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OPINION

Green: Living like Goldie

RENAE GREEN
Renae Green column

July 9, 2008 was a difficult day for our family. We lost our beloved pet beta fish, Goldie.

Goldie had been with us since… the previous month. He was a good fish. He swam with grace, flowing fins trailing behind him. His absence left a hole in our lives that wasn’t easily filled. (Actually, it was filled for $2.50 at the local pet store, but that’s not the point.)

We held services in our bathroom. My husband o-fish-iated. Loving words were spoken, stories told. We concluded the service with a hymn: “I’ll Swim Away.” Then we said our final goodbyes and watched Goldie swirl to that home beyond the sewer.

Goldie may have had a short life, but it was a good life. He had a nice fish bowl with lots of fishy toys and a gorgeous, turreted castle. His one purpose was to bring us joy. He didn’t waste time longing for the ocean. Nope. He swam around, waving his fins at us when we brought him food. He seemed to enjoy every moment. I guess you could say he lived well. He’d learned the secret of being content.

I’m still learning that secret.

It seems the longer I live, the shorter life seems. It’s a shame I’ve wasted so much of it worrying over things out of my control instead of enjoying the things I have. When I was single, I wanted a spouse. When I was married, I wanted children. When I had children, I wanted a bigger house, a better job. When I had those things, I dreamt of financial freedom, of retirement. Then 2020 happened, and I just wanted the whole year to disappear. If I’m not careful, I’ll wish my life away.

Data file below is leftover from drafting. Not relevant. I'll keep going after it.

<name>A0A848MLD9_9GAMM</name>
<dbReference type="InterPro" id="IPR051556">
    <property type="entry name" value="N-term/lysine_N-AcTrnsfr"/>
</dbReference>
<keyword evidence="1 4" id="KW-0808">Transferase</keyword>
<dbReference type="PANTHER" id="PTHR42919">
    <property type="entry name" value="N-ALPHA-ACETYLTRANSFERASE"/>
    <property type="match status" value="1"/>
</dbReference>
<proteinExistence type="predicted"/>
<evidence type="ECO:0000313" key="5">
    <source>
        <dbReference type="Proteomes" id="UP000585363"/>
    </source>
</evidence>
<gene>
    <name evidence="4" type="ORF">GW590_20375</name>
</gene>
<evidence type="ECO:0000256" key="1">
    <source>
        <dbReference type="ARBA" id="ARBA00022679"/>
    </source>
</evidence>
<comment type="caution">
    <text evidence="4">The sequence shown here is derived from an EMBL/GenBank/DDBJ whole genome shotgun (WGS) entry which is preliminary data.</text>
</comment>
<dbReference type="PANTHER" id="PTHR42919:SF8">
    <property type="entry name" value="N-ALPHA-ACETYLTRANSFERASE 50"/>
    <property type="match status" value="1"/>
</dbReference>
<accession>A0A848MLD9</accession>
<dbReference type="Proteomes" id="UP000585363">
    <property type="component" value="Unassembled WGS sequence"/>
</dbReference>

This year, I’ll focus on being mindful, on being present in the moment, and on being resilient.

Goldie was resilient. I’m sure he wouldn’t have chosen life in the fish bowl. But he took what was handed him and made the best of it. A resilient person is one who adapts well to stressful life experiences. Below I’ve listed a few tips to help build resiliency:

• Be Present: Keep your mind on what’s happening right now. Don’t focus on the past, which you can’t change, and don’t focus on your fears for the future. Pay attention to the people and blessings you have right now, in this moment.

• Be Active: Get off the couch and move! Take a walk, or dance to your favorite music. Play basketball with your children. Throw a Frisbee with your dog.

• Connect: Spend time with family and friends. Reach out to those you haven’t seen or talked to in a while. Plan phone conversations. Make appointments with live online apps like Zoom, Skype, or Google Hangouts.

• Learn: Sign up for an online class or learn a new skill by watching YouTube videos.

• Be Generous: Look for someone who needs help. Perhaps they struggle with anxiety. Maybe they’ve been emotionally or financially affected by COVID. Find a way to help another person, and you’ll feel better, too.

Resilient people understand what not to do, as well. Avoid stressful situations like negative social media posts or engaging in online arguments. Turn off the evening news, which is filled with stories that raise your blood pressure. If you need to know something, your family and friends will tell you.

Pace yourself. The lingering stress of COVID-19 and the year 2020 will not go away overnight. Being resilient means knowing where, when and how to disengage, rest, recover and renew.

From now on, I’ll view things through Goldie’s eyes. I’ll remember that life is short and not a moment should be wasted. I’ll appreciate what I have instead of longing for what I don’t have. Someday, when I go on to glory, I want to people to say, “She lived well.” Swish!

“But godliness with contentment is great gain. For we brought nothing into the world, and we can take nothing out of it,” 1 Timothy 6:6-7.

Renae Brumbaugh Green is a bestselling author and award-winning humor columnist. She lives in Stephenville with her handsome, country-boy husband, nearly perfect children, and far-too-many animals. Connect with Renae at www.RenaeBrumbaugh.com